Jim Goff celebrates 40 years of finding people homes

PAWTUCKET – In January of 1980, Jim Goff arrived ready to work at the Pawtucket Housing Authority, charged with keeping the books as an accountant for the agency.

Forty years later, the man who’s climbed to deputy executive director of the PHA still loves his work securing housing for people who need it most. He was honored last Friday, Jan. 10, with a surprise anniversary celebration attended by numerous state and local officials at Burns Manor.

Goff, a Pawtucket resident, said one of the perks of this job is how close he’s always lived to work, making for a short commute when he’s called in on short notice. He attributes his longevity and popularity within the PHA to his belief that every job is important and that none are more important than the others.

He said his most satisfying achievement has been helping low-income people find good housing.

“I enjoy working with people, serving people,” he said.

For Goff, the PHA services of today are a far cry from the 1980s. Back then, work was pretty much about getting people into public housing only, but today it’s about helping a person in every aspect of their life, from drug and opioid counseling, to homeless advocacy, to meal sites and other services.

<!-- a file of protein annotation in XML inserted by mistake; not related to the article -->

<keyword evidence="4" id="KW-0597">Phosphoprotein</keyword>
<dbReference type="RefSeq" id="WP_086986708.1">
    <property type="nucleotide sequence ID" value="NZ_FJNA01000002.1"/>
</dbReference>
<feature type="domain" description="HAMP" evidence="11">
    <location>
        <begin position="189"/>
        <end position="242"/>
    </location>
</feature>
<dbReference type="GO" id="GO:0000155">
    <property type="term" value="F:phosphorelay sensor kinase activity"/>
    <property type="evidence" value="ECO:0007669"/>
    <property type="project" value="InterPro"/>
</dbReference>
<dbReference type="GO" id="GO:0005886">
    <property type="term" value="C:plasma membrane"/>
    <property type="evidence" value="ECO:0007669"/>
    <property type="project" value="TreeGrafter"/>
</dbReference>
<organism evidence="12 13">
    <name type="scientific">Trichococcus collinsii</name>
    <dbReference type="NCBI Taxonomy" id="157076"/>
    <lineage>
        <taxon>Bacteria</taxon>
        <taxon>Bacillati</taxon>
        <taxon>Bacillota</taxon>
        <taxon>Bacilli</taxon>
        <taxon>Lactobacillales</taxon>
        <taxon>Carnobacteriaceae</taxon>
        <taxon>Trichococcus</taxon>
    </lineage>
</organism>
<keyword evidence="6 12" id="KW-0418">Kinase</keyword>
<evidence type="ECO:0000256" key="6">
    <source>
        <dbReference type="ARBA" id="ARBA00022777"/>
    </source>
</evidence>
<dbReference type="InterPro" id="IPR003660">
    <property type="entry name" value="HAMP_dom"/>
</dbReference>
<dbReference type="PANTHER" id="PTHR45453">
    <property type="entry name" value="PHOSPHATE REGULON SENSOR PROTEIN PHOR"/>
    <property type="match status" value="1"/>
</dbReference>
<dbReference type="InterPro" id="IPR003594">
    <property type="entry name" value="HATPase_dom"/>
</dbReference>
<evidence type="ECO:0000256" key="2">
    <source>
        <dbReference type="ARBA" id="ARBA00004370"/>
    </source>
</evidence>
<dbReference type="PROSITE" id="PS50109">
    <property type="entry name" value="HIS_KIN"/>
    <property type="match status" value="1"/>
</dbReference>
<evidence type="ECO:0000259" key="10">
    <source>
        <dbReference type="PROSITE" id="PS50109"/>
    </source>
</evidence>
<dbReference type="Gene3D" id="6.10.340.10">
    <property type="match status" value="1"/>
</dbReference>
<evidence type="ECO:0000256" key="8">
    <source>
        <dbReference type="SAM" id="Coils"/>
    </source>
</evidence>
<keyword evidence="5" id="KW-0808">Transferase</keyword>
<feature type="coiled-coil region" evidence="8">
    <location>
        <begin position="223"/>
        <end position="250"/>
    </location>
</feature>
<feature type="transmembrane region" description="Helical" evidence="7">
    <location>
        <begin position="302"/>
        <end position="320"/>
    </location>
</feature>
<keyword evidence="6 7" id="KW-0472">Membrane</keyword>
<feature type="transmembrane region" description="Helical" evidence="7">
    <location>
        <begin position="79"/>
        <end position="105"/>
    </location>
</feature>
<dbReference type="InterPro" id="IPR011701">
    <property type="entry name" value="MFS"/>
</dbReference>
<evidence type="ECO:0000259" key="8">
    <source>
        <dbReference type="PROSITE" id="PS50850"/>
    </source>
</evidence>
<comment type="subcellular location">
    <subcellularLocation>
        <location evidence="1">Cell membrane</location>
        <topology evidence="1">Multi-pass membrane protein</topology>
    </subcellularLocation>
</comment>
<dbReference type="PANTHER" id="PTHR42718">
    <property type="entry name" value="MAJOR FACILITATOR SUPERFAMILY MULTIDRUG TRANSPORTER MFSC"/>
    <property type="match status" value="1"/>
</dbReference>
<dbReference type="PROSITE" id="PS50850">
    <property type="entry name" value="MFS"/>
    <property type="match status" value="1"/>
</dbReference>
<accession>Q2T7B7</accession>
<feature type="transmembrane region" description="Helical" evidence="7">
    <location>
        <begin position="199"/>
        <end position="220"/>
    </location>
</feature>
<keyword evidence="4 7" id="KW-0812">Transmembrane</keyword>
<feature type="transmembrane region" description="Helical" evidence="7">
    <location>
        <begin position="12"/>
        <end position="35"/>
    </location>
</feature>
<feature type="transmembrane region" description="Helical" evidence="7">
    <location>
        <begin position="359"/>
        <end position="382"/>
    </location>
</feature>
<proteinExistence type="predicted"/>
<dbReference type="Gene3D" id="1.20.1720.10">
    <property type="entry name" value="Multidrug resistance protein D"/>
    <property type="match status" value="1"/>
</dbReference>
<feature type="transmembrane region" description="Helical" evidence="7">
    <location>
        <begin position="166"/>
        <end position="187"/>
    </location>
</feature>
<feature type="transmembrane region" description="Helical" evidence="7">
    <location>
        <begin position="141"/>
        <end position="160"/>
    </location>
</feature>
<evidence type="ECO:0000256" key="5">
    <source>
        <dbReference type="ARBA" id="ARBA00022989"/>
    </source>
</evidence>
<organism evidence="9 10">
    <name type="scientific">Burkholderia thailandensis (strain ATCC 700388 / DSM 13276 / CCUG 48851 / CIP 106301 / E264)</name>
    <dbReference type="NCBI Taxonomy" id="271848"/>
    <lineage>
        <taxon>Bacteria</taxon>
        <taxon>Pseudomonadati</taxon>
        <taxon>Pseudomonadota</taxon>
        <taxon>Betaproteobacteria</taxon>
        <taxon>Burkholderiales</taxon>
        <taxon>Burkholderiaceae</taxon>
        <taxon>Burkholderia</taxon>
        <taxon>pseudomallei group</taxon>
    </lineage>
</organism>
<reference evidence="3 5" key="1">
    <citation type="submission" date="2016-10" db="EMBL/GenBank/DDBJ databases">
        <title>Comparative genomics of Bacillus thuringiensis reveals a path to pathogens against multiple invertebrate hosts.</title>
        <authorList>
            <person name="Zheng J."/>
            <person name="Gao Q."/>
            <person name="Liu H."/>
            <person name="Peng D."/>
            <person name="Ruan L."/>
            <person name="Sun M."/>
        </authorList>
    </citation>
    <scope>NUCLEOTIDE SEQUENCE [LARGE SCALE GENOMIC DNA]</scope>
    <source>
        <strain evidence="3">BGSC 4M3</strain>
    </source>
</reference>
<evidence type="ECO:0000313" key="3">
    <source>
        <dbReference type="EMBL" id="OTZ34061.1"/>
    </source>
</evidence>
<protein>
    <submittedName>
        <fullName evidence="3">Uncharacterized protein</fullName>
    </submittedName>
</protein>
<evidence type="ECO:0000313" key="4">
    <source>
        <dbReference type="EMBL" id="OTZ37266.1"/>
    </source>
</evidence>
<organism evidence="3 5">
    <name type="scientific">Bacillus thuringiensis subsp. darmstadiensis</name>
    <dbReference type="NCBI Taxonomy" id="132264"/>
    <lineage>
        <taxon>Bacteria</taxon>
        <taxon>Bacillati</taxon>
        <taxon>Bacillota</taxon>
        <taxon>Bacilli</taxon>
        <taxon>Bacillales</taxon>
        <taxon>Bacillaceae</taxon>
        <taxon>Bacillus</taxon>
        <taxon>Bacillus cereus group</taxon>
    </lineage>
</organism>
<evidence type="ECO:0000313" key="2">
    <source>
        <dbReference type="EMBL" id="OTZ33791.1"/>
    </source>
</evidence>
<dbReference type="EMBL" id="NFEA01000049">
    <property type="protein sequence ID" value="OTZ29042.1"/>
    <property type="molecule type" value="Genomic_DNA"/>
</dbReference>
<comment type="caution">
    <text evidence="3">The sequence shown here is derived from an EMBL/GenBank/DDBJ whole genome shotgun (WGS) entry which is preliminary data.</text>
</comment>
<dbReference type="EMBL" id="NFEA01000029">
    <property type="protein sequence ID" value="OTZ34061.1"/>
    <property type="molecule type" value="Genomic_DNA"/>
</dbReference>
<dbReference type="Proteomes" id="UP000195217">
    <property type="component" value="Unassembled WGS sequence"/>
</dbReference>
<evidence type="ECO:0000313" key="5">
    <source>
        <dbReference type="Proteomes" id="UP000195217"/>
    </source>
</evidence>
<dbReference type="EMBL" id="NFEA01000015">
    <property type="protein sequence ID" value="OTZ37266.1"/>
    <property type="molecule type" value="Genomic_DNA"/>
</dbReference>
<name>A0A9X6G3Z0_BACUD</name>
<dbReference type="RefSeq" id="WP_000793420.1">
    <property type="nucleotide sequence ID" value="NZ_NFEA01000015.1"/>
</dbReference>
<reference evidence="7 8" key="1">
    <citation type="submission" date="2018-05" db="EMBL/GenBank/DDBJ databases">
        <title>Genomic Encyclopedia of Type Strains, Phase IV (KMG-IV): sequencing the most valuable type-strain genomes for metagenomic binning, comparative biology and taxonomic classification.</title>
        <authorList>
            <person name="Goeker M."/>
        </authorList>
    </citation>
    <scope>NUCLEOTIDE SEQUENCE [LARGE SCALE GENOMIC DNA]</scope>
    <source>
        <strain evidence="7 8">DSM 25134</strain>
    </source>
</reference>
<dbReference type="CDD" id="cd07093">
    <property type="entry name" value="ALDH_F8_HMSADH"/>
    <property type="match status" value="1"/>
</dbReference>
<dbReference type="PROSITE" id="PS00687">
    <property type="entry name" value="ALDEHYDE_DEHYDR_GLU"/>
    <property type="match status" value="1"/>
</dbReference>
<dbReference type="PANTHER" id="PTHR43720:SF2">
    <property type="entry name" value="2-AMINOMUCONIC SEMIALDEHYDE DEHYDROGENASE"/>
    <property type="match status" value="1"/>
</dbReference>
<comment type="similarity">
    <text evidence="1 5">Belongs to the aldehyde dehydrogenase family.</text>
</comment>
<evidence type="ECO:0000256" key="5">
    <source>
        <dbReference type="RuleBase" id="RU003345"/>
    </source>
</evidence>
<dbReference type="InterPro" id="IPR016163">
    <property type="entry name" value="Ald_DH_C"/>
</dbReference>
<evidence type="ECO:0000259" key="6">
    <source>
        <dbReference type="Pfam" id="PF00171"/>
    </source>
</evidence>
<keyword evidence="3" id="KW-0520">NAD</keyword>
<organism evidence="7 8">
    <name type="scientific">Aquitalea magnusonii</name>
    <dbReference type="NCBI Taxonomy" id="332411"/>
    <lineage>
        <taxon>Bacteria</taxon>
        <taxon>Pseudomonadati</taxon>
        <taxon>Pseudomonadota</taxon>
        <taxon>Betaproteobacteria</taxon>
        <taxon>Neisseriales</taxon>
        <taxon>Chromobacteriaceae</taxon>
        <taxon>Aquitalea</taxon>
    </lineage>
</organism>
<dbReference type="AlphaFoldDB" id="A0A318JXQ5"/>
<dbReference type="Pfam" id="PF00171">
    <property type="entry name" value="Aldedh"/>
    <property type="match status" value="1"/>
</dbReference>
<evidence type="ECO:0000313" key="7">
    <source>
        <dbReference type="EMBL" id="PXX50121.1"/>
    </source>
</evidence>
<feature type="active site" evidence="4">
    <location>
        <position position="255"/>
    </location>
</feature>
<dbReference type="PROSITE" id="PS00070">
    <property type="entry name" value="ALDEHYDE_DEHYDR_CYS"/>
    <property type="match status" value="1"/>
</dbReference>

“We’re broadening what we can offer to help improve their lives,” he said.

With all the added services, he said, come financial reports and other paperwork in unprecedented volumes, something he’s become adept at handling.

Goff, 67 and married to his wife Dotty since 1981, says he has no plans to retire anytime soon. A self-described people person, he said he loves bumping into the people he works with while he’s out and about at the grocery store or gas station. He said he’s been here so long he knows generations of the same families.

After working in accounting, Goff went on to be director of housing before being named deputy executive director.

PHA Executive Director Paula McFarland said Goff has given decades of dedicated service to the city of Pawtucket, finding success far beyond just putting in his time. His greatest contributions are his mentoring, his work establishing programs, and his help guiding the entire staff “through the HUD maze” of paperwork and regulations, she said. Goff has reached the pinnacle of his career, she told The Breeze, and she doesn’t see him retiring anytime soon.

“I think he has so much to offer,” said McFarland.